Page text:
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Democrats want repeal of Indiana’s religious freedom law; White House weighs in on RFRA

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INDIANAPOLIS (March 31, 2015) – Indiana Democratic leaders—and the White House—responded Tuesday to the ongoing controversy surrounding Indiana’s Religious Freedom Restoration Act and Gov. Mike Pence’s call for legislation to “clarify” the law.

Speaking at the Statehouse Tuesday afternoon, House Minority Leader Scott Pelath (D-Michigan City) and Senate Democratic Leader Tim Lanane (D-Anderson) called for a repeal of the law.

Both said RFRA has had a negative impact on the state’s image and expressed concerns about the potential economic fallout.

“Look at the corporations, the multi-national corporations that have looked at the bill (Cummins, Eli Lilly, NCAA)… and they clearly see something in this bill that’s very toxic and very, very wrong,” Lanane said.

He said the debate has shifted from a focus on the bill to whether the Hoosier State discriminates.

“We know the people of Indiana do not discriminate. We need to put that into law. We need to make a bold statement.”

Pelath warned against taking a rushed approach to fixing the problem.

“Right now if they’re going to take a Band-Aid approach, there’s not a lot of confidence that they’re going to get it right,” he said. “The only practical solution is to repeal the whole thing.”

He called for a solution that was “clear, decisive and understandable.” Pelath suggested that Pence can’t reconcile the interests of the bill’s advocates with the interests of those who oppose it. Both called for lawmakers to amend the state’s civil rights act to mandate clear protections for gays and lesbians.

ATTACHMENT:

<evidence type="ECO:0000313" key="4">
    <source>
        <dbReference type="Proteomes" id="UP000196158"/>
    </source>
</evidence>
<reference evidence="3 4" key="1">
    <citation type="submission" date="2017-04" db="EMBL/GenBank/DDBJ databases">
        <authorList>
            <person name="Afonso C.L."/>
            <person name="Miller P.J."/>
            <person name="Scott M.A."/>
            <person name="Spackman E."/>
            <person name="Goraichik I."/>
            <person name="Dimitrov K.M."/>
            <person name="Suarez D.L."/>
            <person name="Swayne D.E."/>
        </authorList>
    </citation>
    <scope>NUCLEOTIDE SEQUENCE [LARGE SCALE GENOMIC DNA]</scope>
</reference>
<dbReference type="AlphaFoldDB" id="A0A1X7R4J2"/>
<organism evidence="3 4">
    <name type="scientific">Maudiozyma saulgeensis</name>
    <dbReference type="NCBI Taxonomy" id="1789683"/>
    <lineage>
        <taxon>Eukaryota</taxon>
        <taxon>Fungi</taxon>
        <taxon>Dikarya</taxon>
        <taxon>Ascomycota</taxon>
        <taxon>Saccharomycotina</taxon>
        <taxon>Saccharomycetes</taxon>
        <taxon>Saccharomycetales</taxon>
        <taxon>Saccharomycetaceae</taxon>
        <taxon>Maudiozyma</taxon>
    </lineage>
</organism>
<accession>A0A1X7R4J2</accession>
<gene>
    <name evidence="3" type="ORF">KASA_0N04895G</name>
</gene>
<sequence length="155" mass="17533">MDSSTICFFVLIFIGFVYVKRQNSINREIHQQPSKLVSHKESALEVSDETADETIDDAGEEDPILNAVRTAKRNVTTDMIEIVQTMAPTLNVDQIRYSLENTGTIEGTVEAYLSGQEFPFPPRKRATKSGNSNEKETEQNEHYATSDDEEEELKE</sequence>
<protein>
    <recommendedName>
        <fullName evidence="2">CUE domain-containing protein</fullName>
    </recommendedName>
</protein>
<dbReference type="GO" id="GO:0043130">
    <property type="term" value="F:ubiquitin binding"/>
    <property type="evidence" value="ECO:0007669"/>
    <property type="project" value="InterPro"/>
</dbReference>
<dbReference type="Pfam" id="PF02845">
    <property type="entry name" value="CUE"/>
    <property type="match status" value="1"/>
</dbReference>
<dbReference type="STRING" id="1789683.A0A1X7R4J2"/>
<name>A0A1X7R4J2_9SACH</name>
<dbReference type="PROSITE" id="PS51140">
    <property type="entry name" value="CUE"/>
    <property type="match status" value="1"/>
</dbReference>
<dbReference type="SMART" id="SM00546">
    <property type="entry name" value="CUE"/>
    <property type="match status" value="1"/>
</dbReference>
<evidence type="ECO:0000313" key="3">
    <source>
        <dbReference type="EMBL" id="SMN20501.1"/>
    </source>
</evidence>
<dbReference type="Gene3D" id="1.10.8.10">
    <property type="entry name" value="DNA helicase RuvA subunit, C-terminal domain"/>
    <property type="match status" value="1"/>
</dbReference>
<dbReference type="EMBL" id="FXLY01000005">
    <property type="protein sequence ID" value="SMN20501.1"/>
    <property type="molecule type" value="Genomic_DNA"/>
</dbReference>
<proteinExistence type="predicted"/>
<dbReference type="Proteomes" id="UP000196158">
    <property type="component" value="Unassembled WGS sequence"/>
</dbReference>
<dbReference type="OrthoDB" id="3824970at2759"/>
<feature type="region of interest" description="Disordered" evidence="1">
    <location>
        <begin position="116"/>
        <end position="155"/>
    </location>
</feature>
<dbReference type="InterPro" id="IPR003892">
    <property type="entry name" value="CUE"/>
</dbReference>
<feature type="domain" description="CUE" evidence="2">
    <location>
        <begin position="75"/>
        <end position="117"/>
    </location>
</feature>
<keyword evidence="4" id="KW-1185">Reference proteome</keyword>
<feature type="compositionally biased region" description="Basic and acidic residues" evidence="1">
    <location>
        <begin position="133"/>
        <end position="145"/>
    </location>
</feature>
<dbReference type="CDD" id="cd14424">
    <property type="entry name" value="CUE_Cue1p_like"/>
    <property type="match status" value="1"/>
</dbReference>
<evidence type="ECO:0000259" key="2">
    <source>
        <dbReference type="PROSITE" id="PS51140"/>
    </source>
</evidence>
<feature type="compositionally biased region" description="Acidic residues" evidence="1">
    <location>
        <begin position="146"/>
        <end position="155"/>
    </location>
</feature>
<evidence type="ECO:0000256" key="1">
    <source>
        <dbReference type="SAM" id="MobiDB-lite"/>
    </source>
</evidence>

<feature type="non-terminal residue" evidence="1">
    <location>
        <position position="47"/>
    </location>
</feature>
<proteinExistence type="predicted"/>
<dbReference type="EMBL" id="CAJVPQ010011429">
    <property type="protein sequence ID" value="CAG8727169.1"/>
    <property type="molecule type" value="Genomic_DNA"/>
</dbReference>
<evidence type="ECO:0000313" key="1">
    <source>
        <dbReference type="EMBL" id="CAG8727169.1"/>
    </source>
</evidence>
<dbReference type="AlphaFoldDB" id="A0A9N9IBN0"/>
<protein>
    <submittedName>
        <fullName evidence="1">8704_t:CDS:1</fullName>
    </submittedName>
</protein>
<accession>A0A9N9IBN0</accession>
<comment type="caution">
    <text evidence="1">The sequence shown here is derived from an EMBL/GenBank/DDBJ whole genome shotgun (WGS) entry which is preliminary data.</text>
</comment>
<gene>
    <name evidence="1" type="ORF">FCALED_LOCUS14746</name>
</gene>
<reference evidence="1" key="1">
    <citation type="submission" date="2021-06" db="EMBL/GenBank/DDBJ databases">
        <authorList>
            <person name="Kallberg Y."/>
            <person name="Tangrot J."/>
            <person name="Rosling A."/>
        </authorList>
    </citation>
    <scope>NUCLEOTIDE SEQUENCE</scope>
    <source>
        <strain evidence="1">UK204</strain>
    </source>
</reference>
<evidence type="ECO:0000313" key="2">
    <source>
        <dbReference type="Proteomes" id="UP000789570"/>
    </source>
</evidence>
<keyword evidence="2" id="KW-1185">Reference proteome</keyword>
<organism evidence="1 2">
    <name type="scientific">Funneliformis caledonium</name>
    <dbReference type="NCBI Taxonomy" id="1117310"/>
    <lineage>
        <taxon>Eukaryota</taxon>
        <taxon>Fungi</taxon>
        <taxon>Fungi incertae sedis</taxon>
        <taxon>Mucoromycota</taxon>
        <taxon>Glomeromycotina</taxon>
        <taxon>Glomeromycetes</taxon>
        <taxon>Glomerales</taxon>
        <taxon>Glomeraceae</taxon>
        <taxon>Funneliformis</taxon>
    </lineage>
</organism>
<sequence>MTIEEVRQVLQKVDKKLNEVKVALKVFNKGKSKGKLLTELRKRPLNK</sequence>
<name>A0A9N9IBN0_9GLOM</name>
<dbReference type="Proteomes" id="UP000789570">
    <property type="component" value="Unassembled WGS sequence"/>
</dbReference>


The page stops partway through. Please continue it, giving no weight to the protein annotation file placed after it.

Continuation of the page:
“The governor and the rest of us have a duty to put it in writing to make it illegal to discriminate against any person on the basis of sexual orientation,” Lanane said.

Pelath accused Republicans of “slapping away” proposed bipartisan amendments that would’ve contained the national outcry over the bill. Still, he’s hoping to come up with a workable solution.

“We live here and we love it. And because we love it, we’ve got to fix it,” Pelath said.

The White House weighed in on the controversy Tuesday with some of its strongest response to the law.

“The kind of public outcry that we’ve seen in response to the signing of the law, I think, is indicative of how this piece of legislation flies in the face of the kinds of values that people all across the country strongly support,” said Josh Earnest, White House press secretary.

Earnest took Pence to task for how he portrayed Indiana’s law.

“I know Gov. Pence has been trying to falsely suggest that the law that was signed in Indiana is the same as the law that was passed on the federal level in 1993. That is not true,” Earnest said.

“The Indiana law is much broader,” he continued. “It doesn’t just apply to individuals or religious minorities and I’m quoting here, ‘a partnership, a limited liability company, a corporation, a company, a firm, a society, a joint stock company, or an unincorporated association.’ This is obviously a significant expansion of the law in terms of the way it would apply.”

Earnest suggested the broad nature of the law could open the door to discrimination based on sexual orientation, which has been the target of the national uproar.

Pence said he wants lawmakers to come up with new legislation by the end of the week.

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